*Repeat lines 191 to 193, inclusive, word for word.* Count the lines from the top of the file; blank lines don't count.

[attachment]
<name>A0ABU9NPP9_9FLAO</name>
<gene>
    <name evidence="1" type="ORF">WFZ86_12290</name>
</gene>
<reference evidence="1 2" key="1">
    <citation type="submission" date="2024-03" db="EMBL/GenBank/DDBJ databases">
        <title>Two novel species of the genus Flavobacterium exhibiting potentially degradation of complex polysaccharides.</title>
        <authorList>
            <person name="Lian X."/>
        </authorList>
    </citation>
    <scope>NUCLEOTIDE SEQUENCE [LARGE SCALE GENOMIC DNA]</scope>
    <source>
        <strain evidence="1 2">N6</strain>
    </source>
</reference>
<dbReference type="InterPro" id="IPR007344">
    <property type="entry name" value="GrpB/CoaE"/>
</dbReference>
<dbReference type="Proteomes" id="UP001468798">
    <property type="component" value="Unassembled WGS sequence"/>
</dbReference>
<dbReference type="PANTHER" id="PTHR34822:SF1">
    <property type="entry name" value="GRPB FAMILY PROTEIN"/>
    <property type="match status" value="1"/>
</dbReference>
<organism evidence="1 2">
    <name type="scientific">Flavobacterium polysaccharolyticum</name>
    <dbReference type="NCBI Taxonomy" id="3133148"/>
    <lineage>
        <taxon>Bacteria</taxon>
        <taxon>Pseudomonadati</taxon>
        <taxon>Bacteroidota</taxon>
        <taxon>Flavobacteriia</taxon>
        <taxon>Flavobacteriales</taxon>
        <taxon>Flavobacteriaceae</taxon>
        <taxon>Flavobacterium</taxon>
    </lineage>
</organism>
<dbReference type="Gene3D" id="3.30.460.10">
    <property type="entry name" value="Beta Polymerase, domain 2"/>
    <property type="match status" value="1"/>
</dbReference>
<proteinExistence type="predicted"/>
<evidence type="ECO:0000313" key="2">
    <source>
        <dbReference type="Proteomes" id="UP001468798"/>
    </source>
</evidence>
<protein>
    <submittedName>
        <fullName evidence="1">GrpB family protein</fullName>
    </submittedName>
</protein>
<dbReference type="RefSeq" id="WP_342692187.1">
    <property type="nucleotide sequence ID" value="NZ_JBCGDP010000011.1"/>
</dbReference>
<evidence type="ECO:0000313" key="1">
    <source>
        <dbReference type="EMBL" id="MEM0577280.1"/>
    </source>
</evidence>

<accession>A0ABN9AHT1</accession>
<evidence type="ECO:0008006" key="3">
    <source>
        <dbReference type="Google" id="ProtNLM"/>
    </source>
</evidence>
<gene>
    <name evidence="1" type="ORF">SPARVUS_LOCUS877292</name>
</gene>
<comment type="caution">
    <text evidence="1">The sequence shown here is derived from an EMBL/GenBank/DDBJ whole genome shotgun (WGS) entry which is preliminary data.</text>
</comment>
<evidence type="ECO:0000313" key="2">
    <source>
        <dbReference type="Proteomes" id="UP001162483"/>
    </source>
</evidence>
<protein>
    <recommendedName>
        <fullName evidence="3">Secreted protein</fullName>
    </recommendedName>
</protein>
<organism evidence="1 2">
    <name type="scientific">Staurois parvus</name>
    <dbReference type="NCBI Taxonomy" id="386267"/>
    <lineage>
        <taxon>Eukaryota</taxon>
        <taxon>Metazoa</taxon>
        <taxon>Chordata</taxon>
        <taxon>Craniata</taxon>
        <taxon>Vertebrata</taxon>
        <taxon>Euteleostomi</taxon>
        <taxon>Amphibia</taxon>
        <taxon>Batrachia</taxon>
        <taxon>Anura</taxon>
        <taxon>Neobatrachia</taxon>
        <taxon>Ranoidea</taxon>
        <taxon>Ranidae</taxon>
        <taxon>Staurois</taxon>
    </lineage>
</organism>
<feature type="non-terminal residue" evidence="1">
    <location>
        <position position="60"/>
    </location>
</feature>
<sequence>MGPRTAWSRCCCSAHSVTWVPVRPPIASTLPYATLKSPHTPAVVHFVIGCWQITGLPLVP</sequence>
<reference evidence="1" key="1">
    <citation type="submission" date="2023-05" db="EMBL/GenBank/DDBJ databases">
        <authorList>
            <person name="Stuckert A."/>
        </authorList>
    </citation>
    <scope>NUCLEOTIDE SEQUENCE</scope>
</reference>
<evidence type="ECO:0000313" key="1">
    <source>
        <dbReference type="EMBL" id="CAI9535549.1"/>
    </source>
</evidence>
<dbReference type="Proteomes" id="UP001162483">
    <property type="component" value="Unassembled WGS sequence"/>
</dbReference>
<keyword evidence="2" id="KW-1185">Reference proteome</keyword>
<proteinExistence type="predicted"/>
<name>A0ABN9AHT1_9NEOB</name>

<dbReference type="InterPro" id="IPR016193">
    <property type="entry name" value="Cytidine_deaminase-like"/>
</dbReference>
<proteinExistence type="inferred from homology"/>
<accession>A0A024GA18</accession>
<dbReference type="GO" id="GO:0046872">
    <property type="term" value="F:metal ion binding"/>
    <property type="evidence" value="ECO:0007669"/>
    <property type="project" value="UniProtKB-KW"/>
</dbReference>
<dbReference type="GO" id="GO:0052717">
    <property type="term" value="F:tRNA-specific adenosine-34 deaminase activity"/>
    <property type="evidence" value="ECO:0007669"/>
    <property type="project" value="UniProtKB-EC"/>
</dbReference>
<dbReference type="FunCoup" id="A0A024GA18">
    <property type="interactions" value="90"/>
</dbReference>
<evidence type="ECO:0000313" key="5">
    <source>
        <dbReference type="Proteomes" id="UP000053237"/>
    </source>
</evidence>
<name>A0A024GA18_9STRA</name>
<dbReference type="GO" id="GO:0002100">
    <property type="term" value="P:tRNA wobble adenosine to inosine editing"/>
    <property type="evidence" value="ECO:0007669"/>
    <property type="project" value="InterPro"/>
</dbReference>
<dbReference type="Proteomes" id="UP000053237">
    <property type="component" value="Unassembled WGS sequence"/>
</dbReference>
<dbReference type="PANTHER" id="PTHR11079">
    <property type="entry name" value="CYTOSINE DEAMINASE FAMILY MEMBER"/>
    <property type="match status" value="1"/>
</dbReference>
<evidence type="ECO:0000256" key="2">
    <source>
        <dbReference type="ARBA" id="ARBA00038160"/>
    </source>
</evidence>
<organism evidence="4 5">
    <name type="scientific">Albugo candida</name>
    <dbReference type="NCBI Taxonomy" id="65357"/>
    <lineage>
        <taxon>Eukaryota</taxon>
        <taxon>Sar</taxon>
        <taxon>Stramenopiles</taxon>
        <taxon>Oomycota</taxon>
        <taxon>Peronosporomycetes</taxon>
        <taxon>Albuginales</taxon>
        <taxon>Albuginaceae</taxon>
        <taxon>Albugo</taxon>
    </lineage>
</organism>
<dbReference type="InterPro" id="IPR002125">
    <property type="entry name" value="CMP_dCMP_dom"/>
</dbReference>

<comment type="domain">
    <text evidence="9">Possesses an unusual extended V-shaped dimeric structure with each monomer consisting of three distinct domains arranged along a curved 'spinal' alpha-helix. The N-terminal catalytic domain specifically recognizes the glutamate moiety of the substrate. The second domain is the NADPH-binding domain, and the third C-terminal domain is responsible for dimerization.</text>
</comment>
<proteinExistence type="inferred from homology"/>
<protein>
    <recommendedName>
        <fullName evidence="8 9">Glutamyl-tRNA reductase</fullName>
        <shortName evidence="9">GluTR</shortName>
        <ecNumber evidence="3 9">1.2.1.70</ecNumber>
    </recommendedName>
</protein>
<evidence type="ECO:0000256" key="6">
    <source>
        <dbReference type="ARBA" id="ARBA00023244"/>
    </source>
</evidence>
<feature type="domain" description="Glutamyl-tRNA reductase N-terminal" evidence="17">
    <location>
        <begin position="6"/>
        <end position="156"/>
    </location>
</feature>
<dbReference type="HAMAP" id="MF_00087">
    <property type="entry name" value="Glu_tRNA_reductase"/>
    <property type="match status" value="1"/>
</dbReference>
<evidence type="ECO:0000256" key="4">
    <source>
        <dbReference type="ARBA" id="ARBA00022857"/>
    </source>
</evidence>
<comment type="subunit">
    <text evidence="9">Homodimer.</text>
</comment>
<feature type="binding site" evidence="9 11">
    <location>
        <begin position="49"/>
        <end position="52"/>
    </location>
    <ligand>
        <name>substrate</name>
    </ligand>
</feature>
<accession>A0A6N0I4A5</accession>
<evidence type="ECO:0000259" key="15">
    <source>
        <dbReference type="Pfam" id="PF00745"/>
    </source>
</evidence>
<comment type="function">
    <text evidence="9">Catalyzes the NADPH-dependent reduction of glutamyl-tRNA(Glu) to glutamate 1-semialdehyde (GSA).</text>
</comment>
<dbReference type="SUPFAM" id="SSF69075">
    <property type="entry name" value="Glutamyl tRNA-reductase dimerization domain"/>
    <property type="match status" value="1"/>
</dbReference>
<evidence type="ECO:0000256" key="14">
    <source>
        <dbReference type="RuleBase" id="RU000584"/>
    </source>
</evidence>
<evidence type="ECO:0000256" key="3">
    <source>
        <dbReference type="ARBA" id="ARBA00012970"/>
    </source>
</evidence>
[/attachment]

<protein>
    <recommendedName>
        <fullName evidence="8 9">Glutamyl-tRNA reductase</fullName>